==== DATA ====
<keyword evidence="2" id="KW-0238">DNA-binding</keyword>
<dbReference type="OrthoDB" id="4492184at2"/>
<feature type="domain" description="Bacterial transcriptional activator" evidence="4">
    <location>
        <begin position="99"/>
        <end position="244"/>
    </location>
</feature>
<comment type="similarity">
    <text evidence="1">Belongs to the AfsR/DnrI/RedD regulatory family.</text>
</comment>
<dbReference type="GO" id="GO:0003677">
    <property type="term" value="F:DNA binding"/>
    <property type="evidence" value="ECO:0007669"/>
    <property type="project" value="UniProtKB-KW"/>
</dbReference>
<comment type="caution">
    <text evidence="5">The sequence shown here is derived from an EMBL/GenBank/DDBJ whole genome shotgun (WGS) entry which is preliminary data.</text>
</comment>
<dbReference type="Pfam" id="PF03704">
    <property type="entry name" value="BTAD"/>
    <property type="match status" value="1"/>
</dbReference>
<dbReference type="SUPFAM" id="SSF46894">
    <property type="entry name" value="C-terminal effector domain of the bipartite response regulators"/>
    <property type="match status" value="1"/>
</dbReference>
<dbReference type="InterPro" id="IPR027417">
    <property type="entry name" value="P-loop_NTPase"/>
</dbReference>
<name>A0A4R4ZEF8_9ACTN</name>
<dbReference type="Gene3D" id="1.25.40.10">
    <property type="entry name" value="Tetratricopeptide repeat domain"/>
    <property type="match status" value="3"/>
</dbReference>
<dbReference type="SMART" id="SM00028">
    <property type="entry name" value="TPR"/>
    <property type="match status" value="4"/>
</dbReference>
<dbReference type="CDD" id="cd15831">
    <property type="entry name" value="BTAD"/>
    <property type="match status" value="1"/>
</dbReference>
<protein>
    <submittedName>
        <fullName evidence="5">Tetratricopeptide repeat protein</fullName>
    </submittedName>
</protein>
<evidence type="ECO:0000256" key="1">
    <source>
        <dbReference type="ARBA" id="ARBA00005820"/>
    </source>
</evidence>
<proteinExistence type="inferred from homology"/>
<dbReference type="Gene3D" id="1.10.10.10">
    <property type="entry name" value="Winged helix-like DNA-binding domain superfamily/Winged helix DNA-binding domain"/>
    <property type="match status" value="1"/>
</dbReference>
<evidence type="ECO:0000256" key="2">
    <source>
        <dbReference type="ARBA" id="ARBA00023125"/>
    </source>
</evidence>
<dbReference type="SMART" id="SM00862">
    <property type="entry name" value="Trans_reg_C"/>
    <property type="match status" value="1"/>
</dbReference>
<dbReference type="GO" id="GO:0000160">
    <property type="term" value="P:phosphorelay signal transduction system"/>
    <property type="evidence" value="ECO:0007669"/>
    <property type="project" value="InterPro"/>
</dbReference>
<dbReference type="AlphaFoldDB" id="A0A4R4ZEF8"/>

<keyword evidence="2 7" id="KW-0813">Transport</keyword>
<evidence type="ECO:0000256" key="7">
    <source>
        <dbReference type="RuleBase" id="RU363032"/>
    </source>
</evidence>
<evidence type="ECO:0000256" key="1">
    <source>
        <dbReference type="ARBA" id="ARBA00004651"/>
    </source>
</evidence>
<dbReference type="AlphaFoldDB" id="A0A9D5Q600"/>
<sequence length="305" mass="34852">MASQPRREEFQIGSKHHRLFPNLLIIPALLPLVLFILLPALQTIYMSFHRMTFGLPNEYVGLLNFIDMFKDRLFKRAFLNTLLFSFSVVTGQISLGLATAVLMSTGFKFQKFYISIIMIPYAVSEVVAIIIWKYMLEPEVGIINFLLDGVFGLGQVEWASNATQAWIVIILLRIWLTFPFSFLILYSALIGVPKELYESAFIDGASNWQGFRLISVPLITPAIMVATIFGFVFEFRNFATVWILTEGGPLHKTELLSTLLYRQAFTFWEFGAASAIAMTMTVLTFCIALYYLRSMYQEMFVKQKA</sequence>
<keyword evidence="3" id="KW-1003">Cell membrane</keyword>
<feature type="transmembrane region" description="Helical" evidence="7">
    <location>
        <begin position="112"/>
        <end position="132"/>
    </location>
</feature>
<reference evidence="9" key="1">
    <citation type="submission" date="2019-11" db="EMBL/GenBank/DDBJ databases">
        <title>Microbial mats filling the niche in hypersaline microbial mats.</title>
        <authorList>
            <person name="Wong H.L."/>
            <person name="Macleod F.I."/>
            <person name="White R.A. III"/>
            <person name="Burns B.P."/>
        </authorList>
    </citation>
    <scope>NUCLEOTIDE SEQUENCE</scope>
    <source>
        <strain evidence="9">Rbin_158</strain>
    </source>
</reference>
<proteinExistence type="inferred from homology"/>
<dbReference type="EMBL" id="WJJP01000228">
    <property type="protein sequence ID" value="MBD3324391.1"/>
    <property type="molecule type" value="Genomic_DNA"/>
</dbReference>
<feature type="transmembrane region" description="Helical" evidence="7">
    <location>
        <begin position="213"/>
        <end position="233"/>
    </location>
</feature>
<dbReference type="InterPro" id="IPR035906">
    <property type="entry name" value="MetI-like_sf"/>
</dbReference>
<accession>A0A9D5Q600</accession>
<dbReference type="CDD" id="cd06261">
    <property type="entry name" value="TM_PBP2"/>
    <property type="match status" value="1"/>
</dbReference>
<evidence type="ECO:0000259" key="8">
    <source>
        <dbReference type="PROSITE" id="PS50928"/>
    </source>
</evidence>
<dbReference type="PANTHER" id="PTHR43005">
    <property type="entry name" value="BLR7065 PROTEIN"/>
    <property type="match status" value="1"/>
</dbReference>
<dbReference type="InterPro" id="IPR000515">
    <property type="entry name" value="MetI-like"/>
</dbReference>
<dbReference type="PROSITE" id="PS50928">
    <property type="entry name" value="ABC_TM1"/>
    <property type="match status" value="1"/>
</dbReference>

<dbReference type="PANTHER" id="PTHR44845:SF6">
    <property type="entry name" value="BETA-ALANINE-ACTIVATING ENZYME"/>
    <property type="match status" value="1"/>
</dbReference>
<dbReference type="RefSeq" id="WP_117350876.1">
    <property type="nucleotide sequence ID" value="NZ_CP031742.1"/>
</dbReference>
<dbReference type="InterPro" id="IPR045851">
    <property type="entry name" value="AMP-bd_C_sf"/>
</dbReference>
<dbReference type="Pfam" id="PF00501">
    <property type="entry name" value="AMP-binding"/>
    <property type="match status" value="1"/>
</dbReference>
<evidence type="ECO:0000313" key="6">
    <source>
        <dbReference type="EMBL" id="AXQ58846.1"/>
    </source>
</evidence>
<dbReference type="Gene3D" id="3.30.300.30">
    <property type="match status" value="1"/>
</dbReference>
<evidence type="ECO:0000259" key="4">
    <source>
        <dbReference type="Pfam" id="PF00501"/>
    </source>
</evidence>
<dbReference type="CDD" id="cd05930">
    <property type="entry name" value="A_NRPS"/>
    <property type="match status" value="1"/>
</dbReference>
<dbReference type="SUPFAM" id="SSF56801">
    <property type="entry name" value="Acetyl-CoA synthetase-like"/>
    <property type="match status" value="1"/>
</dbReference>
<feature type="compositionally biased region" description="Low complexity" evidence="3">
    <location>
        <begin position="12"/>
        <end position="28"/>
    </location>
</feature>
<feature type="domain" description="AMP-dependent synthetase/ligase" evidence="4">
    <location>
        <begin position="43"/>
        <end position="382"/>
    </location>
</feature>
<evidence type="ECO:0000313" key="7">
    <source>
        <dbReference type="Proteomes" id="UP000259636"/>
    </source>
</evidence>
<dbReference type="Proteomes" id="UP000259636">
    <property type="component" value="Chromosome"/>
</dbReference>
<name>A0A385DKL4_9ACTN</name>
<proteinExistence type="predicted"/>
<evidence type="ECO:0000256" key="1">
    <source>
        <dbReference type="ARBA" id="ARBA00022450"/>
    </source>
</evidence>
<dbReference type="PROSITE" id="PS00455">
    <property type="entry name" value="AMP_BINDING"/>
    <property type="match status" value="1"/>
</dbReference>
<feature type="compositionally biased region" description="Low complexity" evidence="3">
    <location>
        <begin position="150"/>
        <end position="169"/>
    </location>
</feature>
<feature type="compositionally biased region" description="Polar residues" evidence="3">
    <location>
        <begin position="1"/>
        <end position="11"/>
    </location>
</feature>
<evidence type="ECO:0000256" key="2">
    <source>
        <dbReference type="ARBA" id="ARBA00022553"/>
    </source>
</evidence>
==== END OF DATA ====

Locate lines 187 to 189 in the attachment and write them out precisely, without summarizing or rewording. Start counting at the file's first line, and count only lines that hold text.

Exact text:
        <begin position="43"/>
        <end position="382"/>
    </location>